How to deal with your paginated pages when it comes to rendering?  Well, especially in publishing, paginated pages can still be a good thing to serve Google with your (most recent) articles while Google is crawling them. If you take a look at your log files, you’ll see how Google is accessing your pagination, so that you know where it makes sense to provide a prerendered version (Spoiler: You don’t need to provide 399 URLs with a rendered version)

As our client renders with a static SSR approach, they just rendered the first page and mirrored the cached version of Page 1 up until page 10. Without any rendered version from page 11 and onwards. Here are two screenshots that show the problem quite well, with exactly the same content from page 1 also provided on pages 2-10.


Screenshot of JavaScript paginated site with same content as page 1

This means that you give Google 10 Pages with the same content and articles. Ideally, you want Google to render all pages as unique with correctly paginated articles.

3 . Renew rendered version of category pages after new article/product is published

Our client has increased its ranking in almost every Google News property pretty significantly, such as AMP Carousels, Google News Boxes and Mobile News Boxes, with Publisher Carousels the exception. We started to investigate this and it turned out that our client did not update their cached version when there was a new article published. We found out that they renewed their cached version of main categories a week later:


and on subcategories even a month later.



This led to the fact that they still had an old article on the topic of Brexit in their pre-rendered version, but they didn’t have all new articles published on the topic. Our assumption here is that, because of this issue, there were not enough fresh articles for Google to populate a carousel and this had a big negative impact on their performance. We are still investigating the impact of the change.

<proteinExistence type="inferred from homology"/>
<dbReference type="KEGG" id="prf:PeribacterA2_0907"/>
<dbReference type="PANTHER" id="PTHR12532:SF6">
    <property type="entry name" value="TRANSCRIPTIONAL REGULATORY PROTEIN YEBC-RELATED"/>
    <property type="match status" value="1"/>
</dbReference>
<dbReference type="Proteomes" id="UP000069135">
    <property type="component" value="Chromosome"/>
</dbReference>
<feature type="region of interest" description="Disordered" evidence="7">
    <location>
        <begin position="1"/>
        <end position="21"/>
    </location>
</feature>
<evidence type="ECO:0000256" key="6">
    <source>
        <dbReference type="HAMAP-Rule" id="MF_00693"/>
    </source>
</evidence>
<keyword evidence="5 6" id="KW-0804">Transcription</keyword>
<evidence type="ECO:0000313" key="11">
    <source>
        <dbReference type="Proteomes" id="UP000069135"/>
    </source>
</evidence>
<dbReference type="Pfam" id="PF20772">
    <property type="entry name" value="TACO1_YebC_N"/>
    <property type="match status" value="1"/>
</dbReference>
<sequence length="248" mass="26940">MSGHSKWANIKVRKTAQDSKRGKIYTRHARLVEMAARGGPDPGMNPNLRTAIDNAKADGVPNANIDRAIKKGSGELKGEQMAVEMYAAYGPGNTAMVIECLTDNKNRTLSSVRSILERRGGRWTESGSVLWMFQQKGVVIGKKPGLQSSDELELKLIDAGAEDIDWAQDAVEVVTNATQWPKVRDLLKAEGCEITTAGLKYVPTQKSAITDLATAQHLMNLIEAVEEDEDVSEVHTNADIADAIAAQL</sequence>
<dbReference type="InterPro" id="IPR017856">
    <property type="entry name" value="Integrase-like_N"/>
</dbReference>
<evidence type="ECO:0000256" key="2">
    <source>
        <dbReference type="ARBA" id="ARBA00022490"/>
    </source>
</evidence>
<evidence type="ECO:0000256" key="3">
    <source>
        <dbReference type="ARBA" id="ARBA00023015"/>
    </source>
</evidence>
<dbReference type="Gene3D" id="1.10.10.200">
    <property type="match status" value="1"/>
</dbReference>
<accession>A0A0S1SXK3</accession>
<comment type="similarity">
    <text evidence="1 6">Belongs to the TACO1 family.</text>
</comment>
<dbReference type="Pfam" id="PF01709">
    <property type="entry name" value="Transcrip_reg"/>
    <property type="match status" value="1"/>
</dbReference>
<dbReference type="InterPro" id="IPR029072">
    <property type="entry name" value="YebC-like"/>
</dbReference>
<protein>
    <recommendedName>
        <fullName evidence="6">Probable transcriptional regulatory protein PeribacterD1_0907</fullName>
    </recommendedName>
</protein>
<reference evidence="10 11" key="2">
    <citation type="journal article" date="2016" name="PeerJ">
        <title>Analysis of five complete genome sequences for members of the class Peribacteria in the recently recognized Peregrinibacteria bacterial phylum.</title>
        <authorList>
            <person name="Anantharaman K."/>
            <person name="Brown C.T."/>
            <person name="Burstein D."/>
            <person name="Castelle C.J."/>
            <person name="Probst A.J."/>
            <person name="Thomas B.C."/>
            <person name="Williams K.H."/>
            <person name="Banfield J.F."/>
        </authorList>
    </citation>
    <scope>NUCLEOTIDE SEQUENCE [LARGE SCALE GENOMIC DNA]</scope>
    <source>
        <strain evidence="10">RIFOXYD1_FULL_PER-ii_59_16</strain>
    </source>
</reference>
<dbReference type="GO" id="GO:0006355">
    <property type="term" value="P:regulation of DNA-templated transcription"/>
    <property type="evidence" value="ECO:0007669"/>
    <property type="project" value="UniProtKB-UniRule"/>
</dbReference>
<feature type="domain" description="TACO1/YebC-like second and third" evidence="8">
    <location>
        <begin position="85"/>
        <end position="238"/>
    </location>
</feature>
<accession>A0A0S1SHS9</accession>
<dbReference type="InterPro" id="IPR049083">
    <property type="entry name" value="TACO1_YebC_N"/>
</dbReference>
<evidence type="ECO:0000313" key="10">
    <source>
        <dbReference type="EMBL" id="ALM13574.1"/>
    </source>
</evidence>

4 . Rendering can cause duplicate content and the wrong canonicalization

Providing a pre-rendered version of a URL can cause system-based problems. As our client delivered pre-rendered pages, each with its own URL created by the render engine, these URLs had the parameters “p=1; render=1” and were fully indexable:


There was even a new canonical set up by the SSR engine for that URL. Pretty spooky, huh?



Ideally, you want to exclude these parameters from Google crawling.

5 . Page title change when rendering

We also found out that current page titles were rendered through JavaScript. This was done in a way that meant the HTML meta title always showed the brand name when JavaScript was disabled. And when the user agent is not Googlebot, it only renders the HTML page title. See the following two examples below. The first shows the URL with JavaScript disabled. The second is the same URL, but with JavaScript enabled.

URL with disabled JavaScript in the browser showing a different (just the brand name) title.


Same URL with enabled JavaScript showing correct HTML Title.

To ensure that metadata is always correctly rendered, you should include it in the non-rendered (JavaScript) version of the URL.


Server-side rendering can’t be used as a cookie-cutter approach for rendering singe-page applications. Special attention is needed for static approaches where you just provide a snapshot. As you can see from our client’s example, you need to make sure that the SSR engine always provides an up-to-date version of the URL, otherwise Google won’t be seeing and capturing your most recent articles, and you’ll be missing out on valuable traffic.

Before relaunching from an HTML-based website to a JavaScript-based framework, ensure that server-side rendering is included and that is is always dynamically serving!

If you’ve having JavaScript issues or you’re otherwise looking for support in the technical optimization of your website, then why not set up a non-binding appointment with our Digital Strategies Group consultants and find out where they can help you?

Request an appointment!